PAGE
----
Do male and female cats get along?

Cats are pretty placid animals. As such, they are often the choices of senior pet owners and of people that cannot care for very energetic pets like dogs. Cats though have different personalities. Some cats can destroy the peace at home. One pet cat would not be enough for a cat lover. However, the decision to get another cat can be the reason why both pets would end up in animal shelters. This is because cats in the same household have the tendency to fight. Fighting is more common among female cats. Male and female cats can get along much better especially if introduced properly.

Cats are solitary animals. Cats are known to have very poor social skills. Cats are better off as solo pets because it is the nature of these animals to live alone. In the wild, cats would only find members of their species during mating time. Once the mating season is over, the male and the female cats would go on their own ways. The male cat would live alone while the female cat would be saddled with the task of caring for the litter. Cats were domesticated. Cats no longer need to hunt to survive as all the basic needs are provided by the owner. Domestic cats have become less solitary animals. Companion cats have learned to live with other cats, with other animals and with humans. However there are instances when cat owners can get too exasperated because the pets won’t give peace a chance. Why do cats fight?

Cats do not always fight. In a multi-cat household, it is not uncommon to see the pets grooming each other or playing with each other. Cats tend to manifest a different behavior towards other cats. A cat can be a friend to another and consider another cat as its mortal enemy. Studies have shown that cat aggression is more common among female cats. It was noticed that male and female cats have better relationship as compared to both males and both female cats. A male and female cat is a more ideal set up than pet cats of the same sex. This is due to the fact the in a male and female tandem, one cat would be dominant and the other would be passive. The pets would learn to accept each other’s behavior and the intervention of the pet owner may not be necessary as altercations between the pets would not occur. Fighting would seldom occur as the male cat would take on the role of the alpha cat and the female cat would have no qualms of being down on the hierarchy line. It is also possible for an older female cat to take on the dominant role. As long as both cats accept their position in the hierarchy line, not much in fighting will occur.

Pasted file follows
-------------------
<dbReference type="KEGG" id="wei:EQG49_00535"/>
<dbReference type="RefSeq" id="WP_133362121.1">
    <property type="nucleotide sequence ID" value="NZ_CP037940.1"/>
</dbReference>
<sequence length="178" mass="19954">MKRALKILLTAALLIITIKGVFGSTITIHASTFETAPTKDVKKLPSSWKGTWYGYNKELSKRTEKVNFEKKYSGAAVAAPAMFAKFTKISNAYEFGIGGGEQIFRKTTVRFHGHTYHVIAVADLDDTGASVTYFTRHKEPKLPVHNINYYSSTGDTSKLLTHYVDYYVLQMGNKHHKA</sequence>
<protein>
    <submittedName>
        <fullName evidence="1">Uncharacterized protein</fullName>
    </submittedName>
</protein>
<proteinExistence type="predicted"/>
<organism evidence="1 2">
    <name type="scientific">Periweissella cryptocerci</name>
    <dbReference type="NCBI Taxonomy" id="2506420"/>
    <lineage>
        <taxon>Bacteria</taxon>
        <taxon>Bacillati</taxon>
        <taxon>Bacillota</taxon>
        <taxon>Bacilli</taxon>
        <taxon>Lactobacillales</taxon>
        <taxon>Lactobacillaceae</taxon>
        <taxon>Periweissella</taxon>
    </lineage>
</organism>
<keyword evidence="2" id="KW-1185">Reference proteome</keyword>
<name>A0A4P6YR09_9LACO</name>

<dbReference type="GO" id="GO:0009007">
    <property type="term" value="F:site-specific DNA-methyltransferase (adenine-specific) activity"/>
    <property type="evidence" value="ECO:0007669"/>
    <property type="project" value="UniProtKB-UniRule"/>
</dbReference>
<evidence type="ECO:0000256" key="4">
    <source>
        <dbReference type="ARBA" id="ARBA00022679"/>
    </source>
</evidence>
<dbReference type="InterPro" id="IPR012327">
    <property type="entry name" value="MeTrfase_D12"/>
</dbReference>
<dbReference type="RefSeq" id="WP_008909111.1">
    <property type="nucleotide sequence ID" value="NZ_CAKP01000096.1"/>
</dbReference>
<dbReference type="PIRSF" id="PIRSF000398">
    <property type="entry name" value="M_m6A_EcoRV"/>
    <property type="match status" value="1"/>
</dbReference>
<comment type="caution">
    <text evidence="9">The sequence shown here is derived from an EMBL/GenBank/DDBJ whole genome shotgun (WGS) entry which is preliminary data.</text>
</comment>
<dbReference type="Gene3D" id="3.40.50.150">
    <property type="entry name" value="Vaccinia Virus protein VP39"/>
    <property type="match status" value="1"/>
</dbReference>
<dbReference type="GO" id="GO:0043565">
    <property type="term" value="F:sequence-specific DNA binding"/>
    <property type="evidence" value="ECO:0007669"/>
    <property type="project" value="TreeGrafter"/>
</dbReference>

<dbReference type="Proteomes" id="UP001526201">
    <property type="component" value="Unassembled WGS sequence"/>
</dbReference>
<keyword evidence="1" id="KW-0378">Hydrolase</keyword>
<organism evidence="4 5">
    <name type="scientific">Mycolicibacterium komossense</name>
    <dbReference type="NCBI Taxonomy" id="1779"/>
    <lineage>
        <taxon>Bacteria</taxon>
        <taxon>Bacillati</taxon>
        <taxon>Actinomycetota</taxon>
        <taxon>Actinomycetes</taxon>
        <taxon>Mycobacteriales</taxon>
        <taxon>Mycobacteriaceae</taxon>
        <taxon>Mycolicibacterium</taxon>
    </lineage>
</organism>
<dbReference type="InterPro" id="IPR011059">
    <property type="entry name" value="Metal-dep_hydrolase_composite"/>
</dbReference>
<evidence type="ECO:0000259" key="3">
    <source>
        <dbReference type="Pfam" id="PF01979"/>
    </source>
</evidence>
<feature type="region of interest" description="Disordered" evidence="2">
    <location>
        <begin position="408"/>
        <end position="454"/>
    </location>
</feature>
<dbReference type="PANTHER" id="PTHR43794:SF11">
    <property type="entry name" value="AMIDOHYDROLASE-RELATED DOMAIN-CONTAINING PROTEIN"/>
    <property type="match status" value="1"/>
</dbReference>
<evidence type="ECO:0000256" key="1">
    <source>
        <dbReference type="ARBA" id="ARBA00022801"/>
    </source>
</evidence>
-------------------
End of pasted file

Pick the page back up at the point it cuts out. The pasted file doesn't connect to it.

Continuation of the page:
Aggression between cats in the same household is most likely to occur if the cat grew up as a solo pet and another cat was suddenly introduced. The newcomer will be viewed by the resident pet as a rival to the affection of the owners, to the food and to the toys. The male and female cats or cats of the same sex in one household can be trained to co-exist harmoniously. Inter- cat aggression can be avoided by getting the pets at the same time while still young. Both will be introduced in the household at the same time. The cats would become playmates and therefore would learn to tolerate each other. Older cats can still be introduced to the resident pets. Aggression between the pets can be avoided as long as the pets are properly introduced and the owner takes time to socialize the pets.